Transgender adults largely report satisfaction after they make their transitions. As such, many physicians are comfortable supporting psychologically fit adults who embark on this life-changing journey. When it comes to treating children, however, the real debate begins. There are those who believe that youths who struggle with gender identity should have their feelings affirmed without question and given treatment options from a very young age. On the other side of the argument are those whose concern stems from the fact that children are not capable (and should not be given) the responsibility of making such life-impacting decisions before they have achieved cognitive maturity. Unfortunately, the science on both sides is minimal, which means that each of the camps are populated with activists, health care professionals, well-meaning parents, and most importantly, the children who wrestle with this issue.
Cornell University recently conducted a review of all peer-reviewed articles (fifty-six) published between 1991 and 2017 that address the issue of transgender well-being after transition. They discovered that ninety-three percent of the studies concluded that making the transition improved overall well-being, and that only four of the studies had mixed or null findings. These positive outcomes confirm what nearly all people who transition experience, but most of the irreversible medical interventions are performed only on adults. How children who experience gender identity issues should be dealt with is a hotly debated topic in both the medical and trans communities.
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Billie Lee grew up in a small town with no exposure to transgender people, but as a child, she knew innately that her anatomy was at odds with how she identified gender-wise. Without any reference or knowledge that the trans community even existed, she struggled with her identity daily. In an attempt to fit in, she tried to embrace her masculinity, but despite her best efforts, she could not suppress the “feminine essence” that was integral to her personality. Her attraction to boys, which was regarded as unacceptable, and her confusion over the discrepancy between her mind and body resulted in bouts of depression, anger, sadness and suicidal thoughts. As a middle-schooler, she engaged in flirtatious behavior with boys who reciprocated, but not because they were gay – it was because they were attracted to her more feminine, nurturing side. Having nowhere to turn and no language to describe her predicament led to a steep increase in her anxiety and mental distress.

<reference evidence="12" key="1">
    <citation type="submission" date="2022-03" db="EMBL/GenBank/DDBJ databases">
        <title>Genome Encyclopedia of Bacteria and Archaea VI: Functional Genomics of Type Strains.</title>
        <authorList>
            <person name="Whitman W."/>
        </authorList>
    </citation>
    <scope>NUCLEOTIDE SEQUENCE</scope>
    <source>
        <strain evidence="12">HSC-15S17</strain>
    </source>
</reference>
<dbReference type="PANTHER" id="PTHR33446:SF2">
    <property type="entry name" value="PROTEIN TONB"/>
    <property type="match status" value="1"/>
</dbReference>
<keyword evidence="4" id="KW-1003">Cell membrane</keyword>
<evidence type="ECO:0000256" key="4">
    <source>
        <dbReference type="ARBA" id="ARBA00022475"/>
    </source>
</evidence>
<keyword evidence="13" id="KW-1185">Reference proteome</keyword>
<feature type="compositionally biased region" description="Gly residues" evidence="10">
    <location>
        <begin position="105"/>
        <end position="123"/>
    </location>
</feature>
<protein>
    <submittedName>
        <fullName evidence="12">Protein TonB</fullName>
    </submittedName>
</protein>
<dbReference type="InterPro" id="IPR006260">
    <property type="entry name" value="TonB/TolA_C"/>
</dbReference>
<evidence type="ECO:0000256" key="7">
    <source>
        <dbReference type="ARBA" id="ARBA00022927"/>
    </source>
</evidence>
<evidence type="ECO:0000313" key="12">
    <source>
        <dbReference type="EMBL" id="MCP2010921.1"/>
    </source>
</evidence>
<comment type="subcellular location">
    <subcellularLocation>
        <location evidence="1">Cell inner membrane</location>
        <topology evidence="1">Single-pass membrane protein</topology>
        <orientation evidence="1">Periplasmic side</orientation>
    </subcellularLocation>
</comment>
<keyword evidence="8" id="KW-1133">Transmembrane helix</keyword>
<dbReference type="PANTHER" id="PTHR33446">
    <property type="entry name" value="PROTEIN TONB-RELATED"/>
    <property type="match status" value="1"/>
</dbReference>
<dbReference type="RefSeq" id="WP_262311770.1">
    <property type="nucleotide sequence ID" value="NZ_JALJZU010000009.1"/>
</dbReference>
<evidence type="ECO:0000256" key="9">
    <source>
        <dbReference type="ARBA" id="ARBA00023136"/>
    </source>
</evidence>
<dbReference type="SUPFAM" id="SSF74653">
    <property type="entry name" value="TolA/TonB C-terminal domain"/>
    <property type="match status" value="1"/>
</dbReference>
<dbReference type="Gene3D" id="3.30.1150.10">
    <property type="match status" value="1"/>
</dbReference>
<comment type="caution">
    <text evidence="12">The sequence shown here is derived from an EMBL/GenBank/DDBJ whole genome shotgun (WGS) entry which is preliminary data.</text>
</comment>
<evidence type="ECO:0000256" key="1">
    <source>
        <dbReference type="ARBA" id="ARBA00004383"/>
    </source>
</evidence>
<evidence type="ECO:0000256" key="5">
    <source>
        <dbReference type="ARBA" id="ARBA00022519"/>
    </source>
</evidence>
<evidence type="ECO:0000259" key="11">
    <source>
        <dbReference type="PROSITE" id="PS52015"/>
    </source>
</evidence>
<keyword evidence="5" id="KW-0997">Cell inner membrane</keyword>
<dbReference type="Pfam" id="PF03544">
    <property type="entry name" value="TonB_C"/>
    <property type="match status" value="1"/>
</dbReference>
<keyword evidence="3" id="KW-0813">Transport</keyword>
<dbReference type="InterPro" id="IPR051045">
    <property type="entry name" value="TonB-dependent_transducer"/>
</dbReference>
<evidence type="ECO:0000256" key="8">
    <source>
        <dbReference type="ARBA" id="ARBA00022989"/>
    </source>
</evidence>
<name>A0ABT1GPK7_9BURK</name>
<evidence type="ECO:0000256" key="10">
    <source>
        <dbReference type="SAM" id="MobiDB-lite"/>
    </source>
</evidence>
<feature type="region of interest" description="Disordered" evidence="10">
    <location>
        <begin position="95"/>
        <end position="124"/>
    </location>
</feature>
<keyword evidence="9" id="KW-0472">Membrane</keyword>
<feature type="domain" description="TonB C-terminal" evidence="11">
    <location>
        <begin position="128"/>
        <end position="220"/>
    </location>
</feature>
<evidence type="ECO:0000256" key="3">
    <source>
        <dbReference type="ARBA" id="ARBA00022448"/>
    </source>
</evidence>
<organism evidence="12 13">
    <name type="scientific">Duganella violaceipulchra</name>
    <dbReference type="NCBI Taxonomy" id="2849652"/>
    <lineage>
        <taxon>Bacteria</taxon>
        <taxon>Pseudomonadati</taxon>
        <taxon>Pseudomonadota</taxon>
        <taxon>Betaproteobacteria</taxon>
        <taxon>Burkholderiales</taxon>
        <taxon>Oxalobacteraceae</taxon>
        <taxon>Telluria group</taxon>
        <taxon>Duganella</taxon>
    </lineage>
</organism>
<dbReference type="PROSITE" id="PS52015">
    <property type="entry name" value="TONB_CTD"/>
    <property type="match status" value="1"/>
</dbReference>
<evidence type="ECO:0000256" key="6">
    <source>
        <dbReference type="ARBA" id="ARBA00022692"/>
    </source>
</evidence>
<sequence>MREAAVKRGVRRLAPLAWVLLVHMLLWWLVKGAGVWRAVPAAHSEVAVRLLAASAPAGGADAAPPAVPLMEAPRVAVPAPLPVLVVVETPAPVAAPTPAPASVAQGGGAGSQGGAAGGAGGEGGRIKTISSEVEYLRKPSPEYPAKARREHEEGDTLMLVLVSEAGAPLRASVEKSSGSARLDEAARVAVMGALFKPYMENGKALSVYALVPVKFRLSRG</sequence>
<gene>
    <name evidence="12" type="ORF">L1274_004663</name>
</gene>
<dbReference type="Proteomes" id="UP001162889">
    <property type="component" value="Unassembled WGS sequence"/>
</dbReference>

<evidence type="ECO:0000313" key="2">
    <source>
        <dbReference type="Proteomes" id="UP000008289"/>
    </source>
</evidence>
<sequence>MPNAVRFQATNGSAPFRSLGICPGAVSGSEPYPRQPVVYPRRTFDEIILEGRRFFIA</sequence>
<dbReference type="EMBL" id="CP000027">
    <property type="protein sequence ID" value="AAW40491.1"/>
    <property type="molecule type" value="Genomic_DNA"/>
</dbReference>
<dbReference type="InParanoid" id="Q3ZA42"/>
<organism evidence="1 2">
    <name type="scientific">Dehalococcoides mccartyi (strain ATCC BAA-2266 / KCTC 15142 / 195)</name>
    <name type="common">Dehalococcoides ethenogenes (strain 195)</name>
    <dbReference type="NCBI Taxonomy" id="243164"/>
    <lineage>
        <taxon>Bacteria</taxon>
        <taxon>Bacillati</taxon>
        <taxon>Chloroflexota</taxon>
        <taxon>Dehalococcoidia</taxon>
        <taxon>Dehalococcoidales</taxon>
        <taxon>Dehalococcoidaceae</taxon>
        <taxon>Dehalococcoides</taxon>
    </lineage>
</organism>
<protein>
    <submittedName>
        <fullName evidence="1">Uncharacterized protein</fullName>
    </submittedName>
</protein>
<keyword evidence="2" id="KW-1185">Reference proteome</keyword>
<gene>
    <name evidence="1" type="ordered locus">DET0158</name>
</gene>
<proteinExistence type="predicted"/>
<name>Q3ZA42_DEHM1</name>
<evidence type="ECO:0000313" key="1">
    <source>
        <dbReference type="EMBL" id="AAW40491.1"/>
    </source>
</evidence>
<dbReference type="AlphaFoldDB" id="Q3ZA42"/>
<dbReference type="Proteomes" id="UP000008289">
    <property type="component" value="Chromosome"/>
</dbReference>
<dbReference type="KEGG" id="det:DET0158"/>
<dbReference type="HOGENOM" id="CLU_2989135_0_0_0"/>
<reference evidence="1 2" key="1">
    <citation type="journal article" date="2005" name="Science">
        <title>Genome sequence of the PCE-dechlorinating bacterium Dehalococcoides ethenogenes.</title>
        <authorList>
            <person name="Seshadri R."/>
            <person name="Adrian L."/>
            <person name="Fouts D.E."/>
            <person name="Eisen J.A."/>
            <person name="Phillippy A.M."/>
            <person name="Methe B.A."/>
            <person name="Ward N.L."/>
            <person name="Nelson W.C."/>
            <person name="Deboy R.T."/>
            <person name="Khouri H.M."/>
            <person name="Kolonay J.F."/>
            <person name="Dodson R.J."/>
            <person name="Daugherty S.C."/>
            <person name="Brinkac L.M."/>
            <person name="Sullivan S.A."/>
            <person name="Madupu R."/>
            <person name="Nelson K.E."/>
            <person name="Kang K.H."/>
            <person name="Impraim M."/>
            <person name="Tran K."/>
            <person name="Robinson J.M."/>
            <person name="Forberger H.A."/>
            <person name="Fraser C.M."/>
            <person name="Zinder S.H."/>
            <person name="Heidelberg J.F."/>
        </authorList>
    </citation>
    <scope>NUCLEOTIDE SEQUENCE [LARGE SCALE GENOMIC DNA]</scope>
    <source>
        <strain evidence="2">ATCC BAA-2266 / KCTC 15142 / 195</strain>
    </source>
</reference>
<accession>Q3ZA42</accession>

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The controversy over how to deal with children who experience gender identity issues is largely due to the argument over suppression of puberty. Though reversible up to a certain point, there are ethical, biological and psychological concerns that must be studied further before any definitive answers are reached. This dearth of science, however, doesn’t prevent the expression of very strong opinions on the subject. Some feel that a child should be able to access these powerful drugs as soon as possible, while others feel that administering them at such a tender age is tantamount to child abuse. Predictably, there are a wide variety of opinions that fill out the spectrum in-between.